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Throughout history, the Middle East has generally been a land of conflict and even more, since the founding of the State of Israel. The European Union has great allies in the Middle East and must be concerned about peace and cooperation in the region. Many countries share this interest and we must ensure that our action is an exercise in reason and the common good. It is truly a cause that needs no defence. But we must, as European citizens, be aware of the current situation on the basis of its history.  

On 14 May 1948, David Ben Gurión proclaimed the establishment of the State of Israel. On that day Ben Gurión defined the Jewish People as those who never lost hope. Although at the time, they were unaware that they would have to keep it up for a long time. Since then, the Middle East has been marked by the conflict which, despite many attempts at mediation, has yet to be overcome.  It was not until 1967 that The Six-Days War flared and twenty years after, the Palestine uprising lasted for years ending with the signing of the Oslo agreement in 1993 where both parts officially recognised the other. But the assassination of Israeli Prime Minister, Yitzhak Rabin, destroyed all what had been achieved so far. Tensions since then have not ceased but have been increasing.  

Another significant breakthrough took place in September 1978 where Egypt became the first Arabic country to recognise the State of Israel followed by Jordanians on 1994. The path to peace in the region was being shaped again. The peace agreements where resumed on 13 August 2020 when the United Arab Emirates (UAE) agreed the establishment of diplomatic ties by which the Israeli authorities suspend the annexation of the Palestinian territories. It was the first Persian Gulf country to do so. And it did not take long for another to do the same. In addition, last September Bahrein became the fourth Arabic country to establish full diplomatic ties with Israel.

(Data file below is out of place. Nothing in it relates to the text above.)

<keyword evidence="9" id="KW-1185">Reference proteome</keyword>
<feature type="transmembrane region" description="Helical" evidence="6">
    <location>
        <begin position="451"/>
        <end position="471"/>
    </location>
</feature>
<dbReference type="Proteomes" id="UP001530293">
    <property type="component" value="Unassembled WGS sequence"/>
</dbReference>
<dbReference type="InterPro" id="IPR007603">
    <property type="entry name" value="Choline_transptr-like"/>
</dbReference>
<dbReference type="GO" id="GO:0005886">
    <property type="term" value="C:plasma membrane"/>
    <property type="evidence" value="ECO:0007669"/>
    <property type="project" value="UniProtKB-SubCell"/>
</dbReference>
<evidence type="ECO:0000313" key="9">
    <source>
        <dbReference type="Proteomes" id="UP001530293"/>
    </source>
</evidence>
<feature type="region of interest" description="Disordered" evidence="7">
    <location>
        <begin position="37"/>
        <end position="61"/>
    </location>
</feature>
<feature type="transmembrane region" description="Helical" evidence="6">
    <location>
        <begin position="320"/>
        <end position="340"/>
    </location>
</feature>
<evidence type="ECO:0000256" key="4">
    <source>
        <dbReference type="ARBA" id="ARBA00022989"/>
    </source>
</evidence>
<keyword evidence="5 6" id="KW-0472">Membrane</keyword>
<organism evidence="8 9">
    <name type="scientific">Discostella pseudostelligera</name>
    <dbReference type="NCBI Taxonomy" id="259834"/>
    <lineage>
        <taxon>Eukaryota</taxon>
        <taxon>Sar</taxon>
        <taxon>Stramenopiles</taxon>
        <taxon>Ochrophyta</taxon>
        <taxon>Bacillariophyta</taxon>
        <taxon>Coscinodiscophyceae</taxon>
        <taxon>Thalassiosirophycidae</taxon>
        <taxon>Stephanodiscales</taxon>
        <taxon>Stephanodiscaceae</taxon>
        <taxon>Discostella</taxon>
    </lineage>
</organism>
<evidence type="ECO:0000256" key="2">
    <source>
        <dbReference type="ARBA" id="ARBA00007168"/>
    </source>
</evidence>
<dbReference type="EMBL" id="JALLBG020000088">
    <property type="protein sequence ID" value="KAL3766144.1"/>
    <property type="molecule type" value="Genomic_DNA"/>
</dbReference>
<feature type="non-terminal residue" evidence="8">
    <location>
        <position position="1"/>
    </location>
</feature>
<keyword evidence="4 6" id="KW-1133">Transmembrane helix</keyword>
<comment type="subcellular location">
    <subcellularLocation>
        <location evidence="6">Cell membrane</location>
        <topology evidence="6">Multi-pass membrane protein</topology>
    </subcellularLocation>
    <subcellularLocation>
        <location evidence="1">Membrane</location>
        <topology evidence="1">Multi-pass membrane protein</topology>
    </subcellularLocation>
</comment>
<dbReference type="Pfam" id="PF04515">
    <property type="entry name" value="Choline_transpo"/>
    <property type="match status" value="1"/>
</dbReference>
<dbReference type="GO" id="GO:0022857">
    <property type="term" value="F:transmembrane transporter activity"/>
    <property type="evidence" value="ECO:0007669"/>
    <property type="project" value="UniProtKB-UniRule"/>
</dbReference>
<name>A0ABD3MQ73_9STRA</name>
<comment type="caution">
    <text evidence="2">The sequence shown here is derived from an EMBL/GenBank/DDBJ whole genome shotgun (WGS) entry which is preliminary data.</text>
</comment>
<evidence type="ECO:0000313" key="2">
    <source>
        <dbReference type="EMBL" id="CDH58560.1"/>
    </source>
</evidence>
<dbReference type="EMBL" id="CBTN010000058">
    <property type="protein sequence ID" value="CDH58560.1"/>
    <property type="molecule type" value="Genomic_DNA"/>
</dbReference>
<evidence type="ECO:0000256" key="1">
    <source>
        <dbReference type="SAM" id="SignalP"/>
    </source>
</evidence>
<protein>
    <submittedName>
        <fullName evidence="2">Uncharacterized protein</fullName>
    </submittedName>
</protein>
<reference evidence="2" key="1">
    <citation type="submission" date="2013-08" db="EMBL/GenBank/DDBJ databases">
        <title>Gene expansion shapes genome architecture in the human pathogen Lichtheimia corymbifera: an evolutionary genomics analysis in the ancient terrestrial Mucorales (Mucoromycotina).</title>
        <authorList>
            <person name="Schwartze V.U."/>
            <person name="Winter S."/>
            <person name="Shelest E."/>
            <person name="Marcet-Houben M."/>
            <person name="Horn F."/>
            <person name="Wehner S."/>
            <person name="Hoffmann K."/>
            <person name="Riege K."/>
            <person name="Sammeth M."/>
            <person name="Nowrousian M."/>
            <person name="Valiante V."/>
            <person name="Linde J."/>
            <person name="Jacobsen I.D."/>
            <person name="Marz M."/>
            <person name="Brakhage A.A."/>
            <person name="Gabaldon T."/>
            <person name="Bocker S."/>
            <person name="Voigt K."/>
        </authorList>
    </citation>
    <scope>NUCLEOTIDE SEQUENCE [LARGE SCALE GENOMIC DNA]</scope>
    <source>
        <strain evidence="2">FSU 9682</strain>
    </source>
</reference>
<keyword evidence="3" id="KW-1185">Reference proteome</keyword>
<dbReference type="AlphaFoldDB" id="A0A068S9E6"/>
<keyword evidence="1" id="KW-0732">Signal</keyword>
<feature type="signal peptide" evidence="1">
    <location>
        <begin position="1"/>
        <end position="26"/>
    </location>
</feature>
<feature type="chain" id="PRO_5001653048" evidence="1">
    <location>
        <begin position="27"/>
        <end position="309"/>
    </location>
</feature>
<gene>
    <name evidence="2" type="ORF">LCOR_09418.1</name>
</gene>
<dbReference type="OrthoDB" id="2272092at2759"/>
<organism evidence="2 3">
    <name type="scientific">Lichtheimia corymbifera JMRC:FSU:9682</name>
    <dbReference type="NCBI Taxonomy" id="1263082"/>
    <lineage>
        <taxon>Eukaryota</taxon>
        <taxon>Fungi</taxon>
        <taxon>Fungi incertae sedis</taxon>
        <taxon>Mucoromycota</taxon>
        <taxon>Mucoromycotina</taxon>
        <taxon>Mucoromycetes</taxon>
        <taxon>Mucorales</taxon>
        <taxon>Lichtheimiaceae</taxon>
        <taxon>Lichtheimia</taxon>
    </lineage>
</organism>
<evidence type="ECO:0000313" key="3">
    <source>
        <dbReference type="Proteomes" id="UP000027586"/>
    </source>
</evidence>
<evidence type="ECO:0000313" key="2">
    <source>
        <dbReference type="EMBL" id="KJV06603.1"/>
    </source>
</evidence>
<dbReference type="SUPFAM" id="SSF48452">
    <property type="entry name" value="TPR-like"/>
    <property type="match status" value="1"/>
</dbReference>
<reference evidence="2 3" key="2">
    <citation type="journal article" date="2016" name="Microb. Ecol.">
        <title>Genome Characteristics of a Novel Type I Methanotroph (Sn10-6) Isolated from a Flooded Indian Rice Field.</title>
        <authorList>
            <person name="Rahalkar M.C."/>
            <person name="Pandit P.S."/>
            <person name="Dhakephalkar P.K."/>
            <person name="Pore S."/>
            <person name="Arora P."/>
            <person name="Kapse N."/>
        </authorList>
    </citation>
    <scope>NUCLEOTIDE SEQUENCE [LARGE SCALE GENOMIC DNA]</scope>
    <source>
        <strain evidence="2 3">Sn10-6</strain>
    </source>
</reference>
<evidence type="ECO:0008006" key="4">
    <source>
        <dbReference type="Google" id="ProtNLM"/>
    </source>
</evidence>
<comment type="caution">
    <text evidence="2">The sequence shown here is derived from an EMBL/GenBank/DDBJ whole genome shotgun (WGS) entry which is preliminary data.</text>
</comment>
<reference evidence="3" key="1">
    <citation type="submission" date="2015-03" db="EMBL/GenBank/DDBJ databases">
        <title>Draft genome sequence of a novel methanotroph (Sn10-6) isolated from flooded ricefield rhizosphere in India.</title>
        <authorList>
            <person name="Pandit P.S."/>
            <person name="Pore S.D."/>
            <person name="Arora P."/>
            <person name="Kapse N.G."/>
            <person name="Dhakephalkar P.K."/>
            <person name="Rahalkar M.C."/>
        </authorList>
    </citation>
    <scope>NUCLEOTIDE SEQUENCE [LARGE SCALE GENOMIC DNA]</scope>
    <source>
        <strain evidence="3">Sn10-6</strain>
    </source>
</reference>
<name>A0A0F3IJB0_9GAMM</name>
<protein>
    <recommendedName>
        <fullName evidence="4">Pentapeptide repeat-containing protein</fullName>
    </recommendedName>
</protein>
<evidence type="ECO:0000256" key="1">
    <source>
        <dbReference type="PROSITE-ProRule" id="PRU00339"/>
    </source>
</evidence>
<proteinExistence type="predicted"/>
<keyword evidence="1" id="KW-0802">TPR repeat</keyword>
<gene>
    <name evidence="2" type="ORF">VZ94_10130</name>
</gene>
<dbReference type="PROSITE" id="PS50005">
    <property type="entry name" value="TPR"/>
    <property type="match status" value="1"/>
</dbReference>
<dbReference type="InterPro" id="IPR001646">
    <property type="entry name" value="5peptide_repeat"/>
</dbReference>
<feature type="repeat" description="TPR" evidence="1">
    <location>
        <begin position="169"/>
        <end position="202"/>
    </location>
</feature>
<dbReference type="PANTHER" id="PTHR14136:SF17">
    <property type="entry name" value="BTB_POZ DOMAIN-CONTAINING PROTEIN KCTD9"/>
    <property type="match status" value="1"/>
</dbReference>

Apart from the great importance of the recent peace agreements and the establishment of full diplomatic relations, it must be emphasised that the international echo does not only include the Middle East actors but also the United States of America (US), which has played a fundamental mediation role. The White House has been the scene of the two biggest peace agreements in the region in recent decades.  

It was US President Donald J. Trump himself who led the rapprochement between the UAE and Israel. It established that Israel, in return, will devote its efforts to extending its ties with other countries in the Arab and Muslim world and, both countries agreed to cooperate and establish a roadmap for maintaining the bilateral relationship that began a few weeks ago. Both delegations began by addressing issues such as investments, security and tourism, among others.  

Furthermore, the following month the White House once again welcomed the Israel Prime Minister, Benjamin Netanyahu, and the foreign ministers of the UAE, Sheikh Abdullah bin Zayed al Nahyan, and Bahrain, Lieutenant General Abdulatif bin Rashid al Zayani. Trump was also quick to announce mutual recognition between Kosovo and Israel.